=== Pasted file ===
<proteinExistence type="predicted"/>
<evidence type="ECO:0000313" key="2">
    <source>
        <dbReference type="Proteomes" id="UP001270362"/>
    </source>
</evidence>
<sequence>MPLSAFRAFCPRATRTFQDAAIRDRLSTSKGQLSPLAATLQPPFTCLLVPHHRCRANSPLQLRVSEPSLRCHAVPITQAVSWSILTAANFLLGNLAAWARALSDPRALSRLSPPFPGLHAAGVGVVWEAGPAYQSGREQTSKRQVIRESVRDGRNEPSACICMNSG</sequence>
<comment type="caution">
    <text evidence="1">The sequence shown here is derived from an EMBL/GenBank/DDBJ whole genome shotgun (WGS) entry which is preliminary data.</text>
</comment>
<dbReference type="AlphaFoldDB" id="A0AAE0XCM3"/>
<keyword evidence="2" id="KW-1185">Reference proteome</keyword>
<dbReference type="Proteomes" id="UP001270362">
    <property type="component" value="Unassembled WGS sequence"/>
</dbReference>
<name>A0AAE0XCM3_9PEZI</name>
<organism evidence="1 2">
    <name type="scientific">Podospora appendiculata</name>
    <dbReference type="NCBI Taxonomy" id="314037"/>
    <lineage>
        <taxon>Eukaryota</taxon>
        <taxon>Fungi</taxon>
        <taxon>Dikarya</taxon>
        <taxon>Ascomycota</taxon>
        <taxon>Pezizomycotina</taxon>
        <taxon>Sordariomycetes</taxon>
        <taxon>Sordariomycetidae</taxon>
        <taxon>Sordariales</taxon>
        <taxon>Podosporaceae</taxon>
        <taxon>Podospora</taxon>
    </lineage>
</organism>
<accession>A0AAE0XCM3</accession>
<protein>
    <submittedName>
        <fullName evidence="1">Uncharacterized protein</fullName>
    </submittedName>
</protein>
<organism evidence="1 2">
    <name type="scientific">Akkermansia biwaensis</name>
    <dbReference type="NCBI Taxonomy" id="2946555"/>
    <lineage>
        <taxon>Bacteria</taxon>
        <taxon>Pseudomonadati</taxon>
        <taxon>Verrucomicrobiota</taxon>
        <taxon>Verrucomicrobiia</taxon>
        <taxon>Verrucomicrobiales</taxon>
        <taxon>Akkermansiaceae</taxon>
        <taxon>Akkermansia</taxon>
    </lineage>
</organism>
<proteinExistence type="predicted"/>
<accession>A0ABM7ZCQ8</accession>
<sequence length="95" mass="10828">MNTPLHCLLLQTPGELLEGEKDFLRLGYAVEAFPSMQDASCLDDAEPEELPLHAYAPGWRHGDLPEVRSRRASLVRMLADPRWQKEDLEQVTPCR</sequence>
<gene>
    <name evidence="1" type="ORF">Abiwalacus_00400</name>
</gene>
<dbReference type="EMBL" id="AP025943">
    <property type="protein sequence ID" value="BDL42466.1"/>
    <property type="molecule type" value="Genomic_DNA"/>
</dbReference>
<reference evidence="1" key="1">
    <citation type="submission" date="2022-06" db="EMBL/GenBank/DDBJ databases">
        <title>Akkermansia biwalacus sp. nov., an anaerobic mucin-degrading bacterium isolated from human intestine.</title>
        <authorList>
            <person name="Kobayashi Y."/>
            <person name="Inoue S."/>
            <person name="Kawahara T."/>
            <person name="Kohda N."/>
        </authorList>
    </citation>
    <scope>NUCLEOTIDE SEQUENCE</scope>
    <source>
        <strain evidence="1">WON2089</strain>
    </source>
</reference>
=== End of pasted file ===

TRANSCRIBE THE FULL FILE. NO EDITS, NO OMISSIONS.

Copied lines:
<proteinExistence type="predicted"/>
<evidence type="ECO:0000313" key="2">
    <source>
        <dbReference type="Proteomes" id="UP001270362"/>
    </source>
</evidence>
<sequence>MPLSAFRAFCPRATRTFQDAAIRDRLSTSKGQLSPLAATLQPPFTCLLVPHHRCRANSPLQLRVSEPSLRCHAVPITQAVSWSILTAANFLLGNLAAWARALSDPRALSRLSPPFPGLHAAGVGVVWEAGPAYQSGREQTSKRQVIRESVRDGRNEPSACICMNSG</sequence>
<comment type="caution">
    <text evidence="1">The sequence shown here is derived from an EMBL/GenBank/DDBJ whole genome shotgun (WGS) entry which is preliminary data.</text>
</comment>
<dbReference type="AlphaFoldDB" id="A0AAE0XCM3"/>
<keyword evidence="2" id="KW-1185">Reference proteome</keyword>
<dbReference type="Proteomes" id="UP001270362">
    <property type="component" value="Unassembled WGS sequence"/>
</dbReference>
<name>A0AAE0XCM3_9PEZI</name>
<organism evidence="1 2">
    <name type="scientific">Podospora appendiculata</name>
    <dbReference type="NCBI Taxonomy" id="314037"/>
    <lineage>
        <taxon>Eukaryota</taxon>
        <taxon>Fungi</taxon>
        <taxon>Dikarya</taxon>
        <taxon>Ascomycota</taxon>
        <taxon>Pezizomycotina</taxon>
        <taxon>Sordariomycetes</taxon>
        <taxon>Sordariomycetidae</taxon>
        <taxon>Sordariales</taxon>
        <taxon>Podosporaceae</taxon>
        <taxon>Podospora</taxon>
    </lineage>
</organism>
<accession>A0AAE0XCM3</accession>
<protein>
    <submittedName>
        <fullName evidence="1">Uncharacterized protein</fullName>
    </submittedName>
</protein>
<organism evidence="1 2">
    <name type="scientific">Akkermansia biwaensis</name>
    <dbReference type="NCBI Taxonomy" id="2946555"/>
    <lineage>
        <taxon>Bacteria</taxon>
        <taxon>Pseudomonadati</taxon>
        <taxon>Verrucomicrobiota</taxon>
        <taxon>Verrucomicrobiia</taxon>
        <taxon>Verrucomicrobiales</taxon>
        <taxon>Akkermansiaceae</taxon>
        <taxon>Akkermansia</taxon>
    </lineage>
</organism>
<proteinExistence type="predicted"/>
<accession>A0ABM7ZCQ8</accession>
<sequence length="95" mass="10828">MNTPLHCLLLQTPGELLEGEKDFLRLGYAVEAFPSMQDASCLDDAEPEELPLHAYAPGWRHGDLPEVRSRRASLVRMLADPRWQKEDLEQVTPCR</sequence>
<gene>
    <name evidence="1" type="ORF">Abiwalacus_00400</name>
</gene>
<dbReference type="EMBL" id="AP025943">
    <property type="protein sequence ID" value="BDL42466.1"/>
    <property type="molecule type" value="Genomic_DNA"/>
</dbReference>
<reference evidence="1" key="1">
    <citation type="submission" date="2022-06" db="EMBL/GenBank/DDBJ databases">
        <title>Akkermansia biwalacus sp. nov., an anaerobic mucin-degrading bacterium isolated from human intestine.</title>
        <authorList>
            <person name="Kobayashi Y."/>
            <person name="Inoue S."/>
            <person name="Kawahara T."/>
            <person name="Kohda N."/>
        </authorList>
    </citation>
    <scope>NUCLEOTIDE SEQUENCE</scope>
    <source>
        <strain evidence="1">WON2089</strain>
    </source>
</reference>